Walking through the pages of History- Maginot Line


Sutter’s Mill, where gold was first discovered in California in 1848, is one of the first historic places I remember visiting as an eager elementary school student. Colonial Williamsburg is another such location. In both places history surged to life. To walk among the stones and roads where history really occurred ignited something in me. It made history accessible.

Americans at the Maginot Line in 1944
Photo from http://media.nara.gov/media/images/11/31/11-3045a.gif

That is one of the primary goals of historical fiction- making history touchable, alive, and vibrant (as I mentioned in Bringing Color to History).

The Maginot Line through the fields of Lorraine, in France, is another location where history sparked to life for me. The muskiness clung to my nose, the steps were steep, the lights were dim and history gripped me. Even my own eyes watered, not from the gases of a bygone era, but from the pollen-soaked fields surrounding me. Here, France struggled to maintain defensive control against a disconcerting neighbor who’d risen to aggression a handful of years before.

It is easy to think of the Maginot Line as a failure. It is presented as such. But, there’s another side to the Maginot Line. Although the defensive structure, the fortified walls and gun turrets failed to protect France during 1940, in 1944 the Allies were able to advance against Germany with aid of the Maginot Line.The weapons and stockpiles of the Maginot Line were put into action by the Allied troops in the Lorraine and Alsace to halt the German offensive of “Operation Nordwind” (North Wind) in December 1944 and primarily January 1945. In truth, even in 1940, there was nothing wrong with the Maginot Line. Its defenses didn’t break under Nazi bombardment. Instead, the aggressors employed a strategy that the French were not counting on. They surpassed the Maginot Line and advanced through the Ardennes Forest.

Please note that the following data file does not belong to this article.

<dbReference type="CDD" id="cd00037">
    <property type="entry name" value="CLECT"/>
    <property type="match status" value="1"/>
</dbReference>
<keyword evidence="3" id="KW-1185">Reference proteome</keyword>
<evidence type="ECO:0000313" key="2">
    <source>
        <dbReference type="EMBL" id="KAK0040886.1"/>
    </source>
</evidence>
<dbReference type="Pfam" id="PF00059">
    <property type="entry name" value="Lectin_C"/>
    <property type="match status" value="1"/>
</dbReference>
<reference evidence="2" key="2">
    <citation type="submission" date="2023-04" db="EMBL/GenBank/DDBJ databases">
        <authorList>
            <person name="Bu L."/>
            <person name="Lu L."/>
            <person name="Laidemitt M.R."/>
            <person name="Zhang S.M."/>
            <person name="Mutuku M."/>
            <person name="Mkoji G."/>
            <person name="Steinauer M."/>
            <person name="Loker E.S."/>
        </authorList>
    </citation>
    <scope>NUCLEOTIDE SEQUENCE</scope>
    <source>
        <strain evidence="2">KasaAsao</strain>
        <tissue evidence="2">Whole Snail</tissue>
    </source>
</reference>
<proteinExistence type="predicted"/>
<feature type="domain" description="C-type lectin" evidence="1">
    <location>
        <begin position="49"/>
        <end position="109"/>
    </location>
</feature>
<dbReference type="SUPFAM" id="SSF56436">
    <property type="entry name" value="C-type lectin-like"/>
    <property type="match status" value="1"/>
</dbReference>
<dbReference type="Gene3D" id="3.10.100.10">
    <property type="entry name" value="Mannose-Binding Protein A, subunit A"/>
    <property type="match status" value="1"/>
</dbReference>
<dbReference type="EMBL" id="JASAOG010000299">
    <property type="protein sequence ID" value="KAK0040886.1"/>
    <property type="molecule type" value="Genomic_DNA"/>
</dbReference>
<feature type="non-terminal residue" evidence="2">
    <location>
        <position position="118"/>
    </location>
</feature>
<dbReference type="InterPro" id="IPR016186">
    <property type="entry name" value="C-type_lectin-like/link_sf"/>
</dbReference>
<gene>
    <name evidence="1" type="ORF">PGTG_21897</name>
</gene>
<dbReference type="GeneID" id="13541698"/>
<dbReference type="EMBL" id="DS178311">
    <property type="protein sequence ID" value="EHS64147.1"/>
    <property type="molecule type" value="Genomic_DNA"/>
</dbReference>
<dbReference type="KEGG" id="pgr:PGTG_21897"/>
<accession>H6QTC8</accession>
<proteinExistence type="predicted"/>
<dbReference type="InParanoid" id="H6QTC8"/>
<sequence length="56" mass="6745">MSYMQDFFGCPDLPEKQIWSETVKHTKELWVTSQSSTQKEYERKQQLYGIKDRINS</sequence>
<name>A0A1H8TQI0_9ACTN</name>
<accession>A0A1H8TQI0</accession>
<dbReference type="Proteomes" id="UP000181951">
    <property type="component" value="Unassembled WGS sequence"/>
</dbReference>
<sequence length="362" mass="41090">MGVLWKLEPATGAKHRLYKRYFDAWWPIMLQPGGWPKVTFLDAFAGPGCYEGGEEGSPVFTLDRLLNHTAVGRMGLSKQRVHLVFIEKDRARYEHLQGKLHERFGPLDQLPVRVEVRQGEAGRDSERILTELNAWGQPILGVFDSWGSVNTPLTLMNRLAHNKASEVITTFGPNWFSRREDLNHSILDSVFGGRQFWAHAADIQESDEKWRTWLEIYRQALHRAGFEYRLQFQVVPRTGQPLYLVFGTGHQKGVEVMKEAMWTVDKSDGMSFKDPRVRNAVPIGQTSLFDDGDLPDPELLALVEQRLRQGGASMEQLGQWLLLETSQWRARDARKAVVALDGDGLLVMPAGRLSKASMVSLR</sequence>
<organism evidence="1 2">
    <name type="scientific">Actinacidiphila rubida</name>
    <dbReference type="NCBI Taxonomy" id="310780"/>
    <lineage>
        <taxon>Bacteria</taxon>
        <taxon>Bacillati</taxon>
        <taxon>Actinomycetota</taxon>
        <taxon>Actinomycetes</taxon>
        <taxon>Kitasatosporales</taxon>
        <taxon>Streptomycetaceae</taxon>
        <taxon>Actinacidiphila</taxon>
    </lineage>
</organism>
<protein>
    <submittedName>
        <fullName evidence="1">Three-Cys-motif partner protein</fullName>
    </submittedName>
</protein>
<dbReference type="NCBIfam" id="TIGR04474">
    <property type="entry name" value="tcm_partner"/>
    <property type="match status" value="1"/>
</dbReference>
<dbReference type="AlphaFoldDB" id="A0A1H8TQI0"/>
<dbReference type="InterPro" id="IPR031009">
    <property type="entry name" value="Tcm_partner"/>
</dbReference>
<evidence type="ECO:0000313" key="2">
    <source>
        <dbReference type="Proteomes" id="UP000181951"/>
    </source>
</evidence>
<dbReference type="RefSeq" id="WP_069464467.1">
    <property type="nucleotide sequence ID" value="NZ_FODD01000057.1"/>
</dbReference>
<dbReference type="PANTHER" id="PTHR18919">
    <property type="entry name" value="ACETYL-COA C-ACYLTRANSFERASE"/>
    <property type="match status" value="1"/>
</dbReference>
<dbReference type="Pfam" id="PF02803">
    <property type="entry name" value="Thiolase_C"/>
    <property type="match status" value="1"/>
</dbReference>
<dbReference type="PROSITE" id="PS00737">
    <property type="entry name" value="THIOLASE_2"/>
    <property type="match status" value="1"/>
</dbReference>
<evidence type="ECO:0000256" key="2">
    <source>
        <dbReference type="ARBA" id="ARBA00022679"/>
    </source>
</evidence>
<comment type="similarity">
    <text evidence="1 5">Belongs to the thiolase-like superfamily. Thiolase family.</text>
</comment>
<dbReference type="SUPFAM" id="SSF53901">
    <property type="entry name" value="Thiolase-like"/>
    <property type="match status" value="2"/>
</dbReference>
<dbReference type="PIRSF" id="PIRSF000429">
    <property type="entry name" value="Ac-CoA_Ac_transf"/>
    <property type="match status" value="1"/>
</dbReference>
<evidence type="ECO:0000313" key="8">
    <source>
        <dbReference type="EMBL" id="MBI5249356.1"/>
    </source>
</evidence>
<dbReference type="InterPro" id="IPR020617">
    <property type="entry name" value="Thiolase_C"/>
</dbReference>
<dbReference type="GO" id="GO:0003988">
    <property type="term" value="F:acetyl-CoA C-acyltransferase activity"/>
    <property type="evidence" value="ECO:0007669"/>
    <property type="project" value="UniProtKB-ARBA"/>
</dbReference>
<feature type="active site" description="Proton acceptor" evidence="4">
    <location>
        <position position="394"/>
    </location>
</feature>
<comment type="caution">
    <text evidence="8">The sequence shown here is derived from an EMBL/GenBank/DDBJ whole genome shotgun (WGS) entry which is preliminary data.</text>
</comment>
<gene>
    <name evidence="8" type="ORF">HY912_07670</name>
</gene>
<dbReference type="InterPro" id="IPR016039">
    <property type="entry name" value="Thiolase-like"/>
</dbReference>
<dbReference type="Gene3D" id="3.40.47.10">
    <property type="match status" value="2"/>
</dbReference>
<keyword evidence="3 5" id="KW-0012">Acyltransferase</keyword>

But, history is more than battles. It is more than defenses that failed or succeeded. Unlike the photographs we remember the events by, nothing is ever that black and white. To paint one group as defeated and another as victors minimizes the hurt and causalities that those who “won” returned with. Furthermore, it is too simplistic to determine that one group was bad. Were the Nazi atrocities horrible? Of course. But, not every soldier who wore that uniform followed that ideology. Some of the soldiers were not even German. Did you know, for example, that as the allies faced down the Nazis on the beaches of Normandy, some in the uniform were Russian or even Koreans, who’d been defeated by the Japanese and pressed into service?

To me, what matters is this- after a terrible nightmare of reality, freedom and liberty won. This came in many guises and means more than just the triumphant red, white and blue of French, American, and British flags flying alongside the Canadians and other allies. Some of the ways that freedom and liberty won include
1) The Nazis were stopped.
2) The majority of the world was free again- including the Germans who had also suffered.
3) Having faced such tragedy, advances were made to stop racism in the United States.

The Maginot Line, with its evocative meanings, deserves a second look. It is more than catastrophic defeat. Looking closer is demanded of something else as well: history. 

My best to you all,

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